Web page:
Injuries, trade leave Blues thin down the middle
By LOUIE KORAC
HAZELWOOD, Mo. -- Nine games ago, Blues coach Davis Payne needed someone to step into a role down the middle, someone that could fit in during the ladder stages of a season without having to go through an abundance of tutorial.
Enter T.J. Oshie, who's had extensive time playing down the middle, mostly while at the University of North Dakota.
Oshie, the Blues' first-round pick in 2005, has had stints playing center in the NHL as well, but his versatility has been utilized mostly on the wing.
However, nine games ago there was a need. Jay McClement was traded, Patrik Berglund is currently banged up and Vladimir Sobotka has missed 12 games with a broken foot.
"There's more than one benefit. There's probably two (and) three benefits for the situation in that right now, it's out of necessity," Payne said. "With Bergy being out and Sobotka being out, Jay Mac involved in the trade, it creates a hole there and we need a guy that can step in.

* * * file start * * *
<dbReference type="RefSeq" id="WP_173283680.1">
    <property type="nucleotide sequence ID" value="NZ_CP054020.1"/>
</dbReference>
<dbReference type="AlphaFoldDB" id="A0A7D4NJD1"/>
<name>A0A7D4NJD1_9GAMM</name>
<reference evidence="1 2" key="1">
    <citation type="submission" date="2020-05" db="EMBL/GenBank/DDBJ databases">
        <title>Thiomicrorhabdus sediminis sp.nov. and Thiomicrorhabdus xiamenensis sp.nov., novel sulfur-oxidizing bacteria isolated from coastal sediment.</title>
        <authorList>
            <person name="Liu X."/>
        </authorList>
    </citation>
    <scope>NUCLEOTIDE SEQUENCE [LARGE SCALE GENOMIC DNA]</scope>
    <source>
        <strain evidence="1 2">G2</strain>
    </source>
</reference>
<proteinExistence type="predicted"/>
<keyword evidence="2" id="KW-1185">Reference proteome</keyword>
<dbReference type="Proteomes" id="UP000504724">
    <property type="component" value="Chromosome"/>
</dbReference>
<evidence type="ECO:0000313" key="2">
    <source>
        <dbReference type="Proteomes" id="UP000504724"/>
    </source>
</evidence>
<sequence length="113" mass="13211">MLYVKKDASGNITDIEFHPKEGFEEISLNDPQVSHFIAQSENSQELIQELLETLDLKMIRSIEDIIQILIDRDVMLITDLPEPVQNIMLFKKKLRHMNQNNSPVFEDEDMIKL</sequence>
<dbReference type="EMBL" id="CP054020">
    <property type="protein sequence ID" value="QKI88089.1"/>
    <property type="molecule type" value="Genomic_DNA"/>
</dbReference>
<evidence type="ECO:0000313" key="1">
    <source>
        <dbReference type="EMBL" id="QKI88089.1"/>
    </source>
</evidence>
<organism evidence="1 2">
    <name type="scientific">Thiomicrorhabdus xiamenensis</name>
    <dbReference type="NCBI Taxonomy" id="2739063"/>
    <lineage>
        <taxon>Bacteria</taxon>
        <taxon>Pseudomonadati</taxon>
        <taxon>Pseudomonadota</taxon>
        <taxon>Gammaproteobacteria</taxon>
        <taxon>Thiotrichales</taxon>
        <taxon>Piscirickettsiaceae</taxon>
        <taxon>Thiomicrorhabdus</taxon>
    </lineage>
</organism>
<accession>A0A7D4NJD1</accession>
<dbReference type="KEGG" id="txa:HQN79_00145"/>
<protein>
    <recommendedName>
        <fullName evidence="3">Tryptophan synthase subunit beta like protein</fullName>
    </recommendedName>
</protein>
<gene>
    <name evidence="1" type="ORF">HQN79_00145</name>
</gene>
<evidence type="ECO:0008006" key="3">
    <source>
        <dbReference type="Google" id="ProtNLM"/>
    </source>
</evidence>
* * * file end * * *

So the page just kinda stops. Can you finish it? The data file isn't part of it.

"Obviously when you play some teams that are three lines deep, you need to have that ability. That's been the necessity."
Oshie, 24, has performed well. He began playing down the middle against Columbus on March 7 as a third-line center and moved up to second-line center after Berglund suffered a lower-body injury two games ago in Phoenix.
After Thursday's one-goal, one-assist performance in a 4-0 win over Edmonton, Oshie has four goals and five points in nine games. But is this move a temporary fix or are the Blues (33-32-9) looking at this as an opportunity that could lead to a more permanent role in the future?
Payne is certainly open to the idea.
"The benefits are seeing him play in that situation; it gives us options," Payne said. "It gives us a real tenacious, intelligent checker down low. I think in d-zone coverage other than the San Jose game, the games he's been down low in those areas have been really, really good. We have to look at that and say, 'Is this a long-term option for us in whatever role fits our lineup?' The versatility of him both defensively and offensively is something here that we're getting a great look at."